As companies face increases in the cost of health insurance, they will increasingly turn to private exchanges to offer plans to their employees, according to a report by Kaiser Health News, Minnesota Public Radio, and NPR.
In 2012, the John Henry Foster distribution company in Minnesota was facing a big increase -- 30 percent -- in its costs for employee medical benefits.
So, company leaders decided to sign up for a private exchange run by Medica, a Minnesota insurer, because they could choose to spend only about 10 percent more on health benefits in the first year.
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Since then, the firm has increased the money it gives employees to spend on health insurance by roughly 10 percent each year.
"I think it definitely helps us from an operational budget standpoint," said Jan Hawkins, co-owner of John Henry Foster. "We've just seen only positives from this";
So far John Henry Foster is among relatively few businesses using a private health insurance exchange. Research last year by the Kaiser Family Foundation showed only 3 percent of employers, excluding the federal government, insure their employees this way.
But it's an increasing trend, according to experts.
"I would say a majority of the companies will switch to private exchanges," said Dr. Jim Bonnette with the healthcare consulting firm The Advisory Board Co.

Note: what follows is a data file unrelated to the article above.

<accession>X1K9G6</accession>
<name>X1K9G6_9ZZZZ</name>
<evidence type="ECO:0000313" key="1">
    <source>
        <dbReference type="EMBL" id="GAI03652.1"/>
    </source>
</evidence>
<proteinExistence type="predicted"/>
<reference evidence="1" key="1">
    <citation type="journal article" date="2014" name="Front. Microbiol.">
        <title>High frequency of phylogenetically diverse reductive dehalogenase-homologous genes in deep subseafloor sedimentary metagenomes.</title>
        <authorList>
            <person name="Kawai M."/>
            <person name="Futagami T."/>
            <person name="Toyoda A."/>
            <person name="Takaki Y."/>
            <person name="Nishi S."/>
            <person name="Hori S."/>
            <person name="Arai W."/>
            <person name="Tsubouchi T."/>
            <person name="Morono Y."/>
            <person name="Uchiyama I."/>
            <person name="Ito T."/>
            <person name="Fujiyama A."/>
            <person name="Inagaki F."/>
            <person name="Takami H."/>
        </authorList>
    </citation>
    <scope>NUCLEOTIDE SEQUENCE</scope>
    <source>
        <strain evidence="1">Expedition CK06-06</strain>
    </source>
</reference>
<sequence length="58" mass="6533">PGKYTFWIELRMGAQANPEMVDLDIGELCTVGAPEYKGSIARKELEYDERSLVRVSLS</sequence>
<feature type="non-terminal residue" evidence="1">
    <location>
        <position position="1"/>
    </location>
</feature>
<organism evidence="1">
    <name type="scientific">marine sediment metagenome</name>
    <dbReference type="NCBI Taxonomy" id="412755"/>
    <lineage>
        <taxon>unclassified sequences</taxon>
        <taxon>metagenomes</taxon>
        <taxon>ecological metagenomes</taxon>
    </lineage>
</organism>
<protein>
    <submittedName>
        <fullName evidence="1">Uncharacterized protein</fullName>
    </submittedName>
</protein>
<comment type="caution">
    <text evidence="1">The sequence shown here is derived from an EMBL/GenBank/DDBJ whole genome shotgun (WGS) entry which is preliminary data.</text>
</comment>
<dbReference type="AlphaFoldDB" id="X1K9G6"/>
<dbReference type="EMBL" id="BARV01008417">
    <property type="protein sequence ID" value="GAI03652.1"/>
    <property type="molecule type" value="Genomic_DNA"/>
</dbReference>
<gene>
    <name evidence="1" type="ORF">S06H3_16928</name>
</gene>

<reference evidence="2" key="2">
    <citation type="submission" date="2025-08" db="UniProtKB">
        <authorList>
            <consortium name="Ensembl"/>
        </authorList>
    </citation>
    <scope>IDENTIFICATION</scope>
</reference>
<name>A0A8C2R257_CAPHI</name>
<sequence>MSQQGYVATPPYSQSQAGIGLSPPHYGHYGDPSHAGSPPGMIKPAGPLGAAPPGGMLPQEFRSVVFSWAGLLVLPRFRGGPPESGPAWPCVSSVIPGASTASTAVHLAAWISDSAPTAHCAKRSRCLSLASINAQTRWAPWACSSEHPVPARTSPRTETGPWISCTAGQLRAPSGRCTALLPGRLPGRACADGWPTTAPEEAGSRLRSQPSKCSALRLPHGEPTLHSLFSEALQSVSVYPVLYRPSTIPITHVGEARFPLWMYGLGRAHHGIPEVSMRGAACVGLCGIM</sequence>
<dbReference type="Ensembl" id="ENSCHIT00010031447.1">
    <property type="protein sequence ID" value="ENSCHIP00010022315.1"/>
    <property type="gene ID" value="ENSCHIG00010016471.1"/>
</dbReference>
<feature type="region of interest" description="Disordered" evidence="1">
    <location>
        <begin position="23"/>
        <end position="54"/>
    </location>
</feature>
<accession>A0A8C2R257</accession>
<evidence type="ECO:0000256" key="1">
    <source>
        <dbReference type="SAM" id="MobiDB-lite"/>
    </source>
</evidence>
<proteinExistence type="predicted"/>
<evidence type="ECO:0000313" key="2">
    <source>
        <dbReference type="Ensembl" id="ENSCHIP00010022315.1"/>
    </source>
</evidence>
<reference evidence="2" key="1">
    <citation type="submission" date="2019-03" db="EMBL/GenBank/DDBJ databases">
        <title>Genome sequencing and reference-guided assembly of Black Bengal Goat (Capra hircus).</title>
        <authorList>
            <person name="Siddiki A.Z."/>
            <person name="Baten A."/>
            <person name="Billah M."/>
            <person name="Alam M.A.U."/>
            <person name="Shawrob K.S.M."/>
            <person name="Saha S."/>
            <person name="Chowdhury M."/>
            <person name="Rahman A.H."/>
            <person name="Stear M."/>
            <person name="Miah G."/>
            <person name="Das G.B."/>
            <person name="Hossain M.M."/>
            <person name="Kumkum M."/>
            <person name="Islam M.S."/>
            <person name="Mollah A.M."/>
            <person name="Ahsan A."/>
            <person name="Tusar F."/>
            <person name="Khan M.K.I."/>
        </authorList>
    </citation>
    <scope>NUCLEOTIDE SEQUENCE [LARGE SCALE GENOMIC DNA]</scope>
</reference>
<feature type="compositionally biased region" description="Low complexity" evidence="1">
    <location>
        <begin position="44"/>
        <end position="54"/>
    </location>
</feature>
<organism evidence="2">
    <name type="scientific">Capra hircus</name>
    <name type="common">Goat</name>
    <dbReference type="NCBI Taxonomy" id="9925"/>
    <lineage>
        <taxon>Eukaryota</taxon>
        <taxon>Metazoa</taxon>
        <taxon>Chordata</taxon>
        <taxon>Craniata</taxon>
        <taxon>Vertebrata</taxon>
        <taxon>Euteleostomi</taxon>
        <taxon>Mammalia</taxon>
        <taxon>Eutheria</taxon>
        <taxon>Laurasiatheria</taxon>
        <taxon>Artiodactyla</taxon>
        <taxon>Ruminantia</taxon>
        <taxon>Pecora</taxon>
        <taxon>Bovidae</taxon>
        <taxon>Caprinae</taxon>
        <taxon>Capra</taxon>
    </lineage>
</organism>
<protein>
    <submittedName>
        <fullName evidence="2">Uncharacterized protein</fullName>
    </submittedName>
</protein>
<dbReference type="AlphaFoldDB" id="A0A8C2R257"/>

Bonnette thinks that employees under this sort of system are likely to choose high-deductible plans and be much more motivated than in the past to search out the best value for care. That could finally force consumers to pay attention to the price of healthcare, he said, a goal that has eluded health policymakers for decades.
However, Kim Wagner, a benefits consultant, said predictions of a big shift to private exchanges are overblown. Although some employers are adding more health plan choices for workers, giving employees a set amount to buy insurance on an exchange could alienate workers and increase turnover, she told Kaiser Health News.
The practice of giving employees a limited amount of money to purchase their own insurance has been around for a while, Wagner said, but "it hasn't taken off, particularly in the large employer space, because truly it's a cost shift."
Workers suddenly asked to shoulder more of the cost of their health care may be more likely to look for a job elsewhere, opting for companies that offer better benefits.
Nonetheless, firms that now use generous benefits as a selling point to lure top talent may soon be more motivated to set up these sorts of private insurance exchanges.
Beginning in 2018, companies that offer health insurance packages the government deems too generous will start having to pay a 40 percent tax on those packages. Despite the "Cadillac" tax, Towers Watson, a consulting firm, predicts that 48 percent of employers will have to pay the tax in its first year.